• For a while there, it looked like a Jets fan's worst nightmare come true: Patriots running back Danny Woodhead, the New York cast-off running back, scores a touchdown that seems destined to wind up winning the Super Bowl for New York's hated AFC East rival, New England. The Giants' comeback at least spared them from that fate.
But then again, given that the Patriots were facing the Jets' intra-city rival in the Giants, Rex Ryan and all of his team's fans were in a no-win situation Sunday night.
• One of our takeaways from this game should be that no matter how much a player rehabs in the weeks leading up to the Super Bowl, a high ankle sprain is very difficult to recover from in time to have any real impact in the game. Patriots tight end Rob Gronkowski played, but he wasn't his usual self against New York, totaling just two catches for 26 yards.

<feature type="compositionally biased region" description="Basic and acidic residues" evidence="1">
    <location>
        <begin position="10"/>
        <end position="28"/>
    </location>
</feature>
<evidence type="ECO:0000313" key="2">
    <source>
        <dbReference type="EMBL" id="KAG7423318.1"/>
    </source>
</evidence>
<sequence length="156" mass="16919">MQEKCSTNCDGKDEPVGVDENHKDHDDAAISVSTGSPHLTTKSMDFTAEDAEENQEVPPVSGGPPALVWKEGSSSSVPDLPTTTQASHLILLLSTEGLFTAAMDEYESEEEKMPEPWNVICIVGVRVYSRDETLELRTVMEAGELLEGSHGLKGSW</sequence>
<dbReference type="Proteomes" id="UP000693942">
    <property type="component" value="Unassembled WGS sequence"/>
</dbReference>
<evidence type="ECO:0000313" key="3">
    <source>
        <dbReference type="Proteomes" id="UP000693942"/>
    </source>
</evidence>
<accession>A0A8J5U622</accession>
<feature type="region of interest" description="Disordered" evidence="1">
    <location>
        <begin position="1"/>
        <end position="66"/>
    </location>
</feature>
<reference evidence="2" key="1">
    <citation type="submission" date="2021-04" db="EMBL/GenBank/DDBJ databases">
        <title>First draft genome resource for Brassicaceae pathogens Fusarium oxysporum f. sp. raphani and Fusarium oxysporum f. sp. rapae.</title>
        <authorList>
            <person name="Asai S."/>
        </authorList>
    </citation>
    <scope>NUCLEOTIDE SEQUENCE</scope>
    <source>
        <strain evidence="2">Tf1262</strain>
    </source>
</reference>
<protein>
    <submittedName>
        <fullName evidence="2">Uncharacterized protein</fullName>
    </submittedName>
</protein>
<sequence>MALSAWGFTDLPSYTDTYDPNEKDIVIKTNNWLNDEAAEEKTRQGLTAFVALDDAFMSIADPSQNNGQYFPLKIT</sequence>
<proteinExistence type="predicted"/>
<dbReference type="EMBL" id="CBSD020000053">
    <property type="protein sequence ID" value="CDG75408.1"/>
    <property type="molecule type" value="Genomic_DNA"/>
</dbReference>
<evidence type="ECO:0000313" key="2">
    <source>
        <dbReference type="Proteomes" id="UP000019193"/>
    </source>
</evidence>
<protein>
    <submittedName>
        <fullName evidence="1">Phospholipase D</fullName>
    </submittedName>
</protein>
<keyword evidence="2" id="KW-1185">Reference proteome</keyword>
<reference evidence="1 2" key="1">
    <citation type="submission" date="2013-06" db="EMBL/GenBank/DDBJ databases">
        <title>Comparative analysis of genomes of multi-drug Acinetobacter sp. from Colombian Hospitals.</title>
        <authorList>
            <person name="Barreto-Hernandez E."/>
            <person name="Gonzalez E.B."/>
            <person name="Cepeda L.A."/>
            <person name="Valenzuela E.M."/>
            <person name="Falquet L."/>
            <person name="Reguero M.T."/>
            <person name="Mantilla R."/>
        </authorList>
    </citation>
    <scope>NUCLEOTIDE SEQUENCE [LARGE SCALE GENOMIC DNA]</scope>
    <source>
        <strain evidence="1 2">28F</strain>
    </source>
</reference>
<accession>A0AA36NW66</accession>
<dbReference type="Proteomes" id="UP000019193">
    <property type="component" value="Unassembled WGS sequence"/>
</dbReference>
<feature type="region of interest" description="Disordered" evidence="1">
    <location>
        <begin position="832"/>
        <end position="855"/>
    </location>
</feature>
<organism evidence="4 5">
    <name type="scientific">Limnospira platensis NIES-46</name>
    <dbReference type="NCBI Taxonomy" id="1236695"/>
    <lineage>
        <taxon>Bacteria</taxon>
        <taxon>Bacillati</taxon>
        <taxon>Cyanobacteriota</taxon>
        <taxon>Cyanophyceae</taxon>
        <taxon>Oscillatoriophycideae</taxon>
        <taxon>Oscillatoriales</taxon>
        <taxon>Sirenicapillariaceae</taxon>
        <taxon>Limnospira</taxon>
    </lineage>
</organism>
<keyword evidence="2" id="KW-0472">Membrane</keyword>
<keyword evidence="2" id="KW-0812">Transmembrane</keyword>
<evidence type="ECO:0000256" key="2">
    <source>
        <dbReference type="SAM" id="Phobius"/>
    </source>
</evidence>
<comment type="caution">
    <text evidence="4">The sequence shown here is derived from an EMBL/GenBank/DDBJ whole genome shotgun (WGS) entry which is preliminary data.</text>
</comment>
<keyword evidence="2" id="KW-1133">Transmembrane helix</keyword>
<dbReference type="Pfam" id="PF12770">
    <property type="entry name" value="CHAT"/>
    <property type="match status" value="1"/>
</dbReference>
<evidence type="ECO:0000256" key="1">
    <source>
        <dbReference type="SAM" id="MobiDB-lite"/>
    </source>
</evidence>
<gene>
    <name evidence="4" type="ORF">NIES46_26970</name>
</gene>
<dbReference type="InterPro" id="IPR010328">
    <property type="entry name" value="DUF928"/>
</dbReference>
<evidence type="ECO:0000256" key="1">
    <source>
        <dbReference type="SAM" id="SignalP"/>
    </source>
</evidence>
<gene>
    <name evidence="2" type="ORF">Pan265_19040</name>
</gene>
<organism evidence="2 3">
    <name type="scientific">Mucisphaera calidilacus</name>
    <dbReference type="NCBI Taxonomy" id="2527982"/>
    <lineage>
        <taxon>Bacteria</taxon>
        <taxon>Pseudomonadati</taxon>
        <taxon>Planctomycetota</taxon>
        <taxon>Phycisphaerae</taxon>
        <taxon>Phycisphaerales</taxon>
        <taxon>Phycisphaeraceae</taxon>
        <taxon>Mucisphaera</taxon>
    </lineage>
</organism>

Just as Colts defensive end Dwight Freeney showed us two years ago against the Saints, playing and playing effectively on a high ankle sprain are two different things. Freeney had one sack in the first half against New Orleans, but was largely invisible after that. Last year, Pittsburgh center Maurkice Pouncey didn't even get on the field against Green Bay after spraining his ankle against the Jets in the AFC title game.
• This was the fifth Super Bowl for the Bill Belichick-Tom Brady tandem in New England, and the Patriots are still looking for their first points in the first quarter of Super Bowls. Once again, New England went scoreless in the first 15 minutes, trailing New York 9-0 at that point.
The slow starts didn't used to bother New England in the slightest, but lately that has not been the case. The Patriots dropped to 3-2 in Super Bowls under Belichick and Brady, after winning their first three trips to the big game.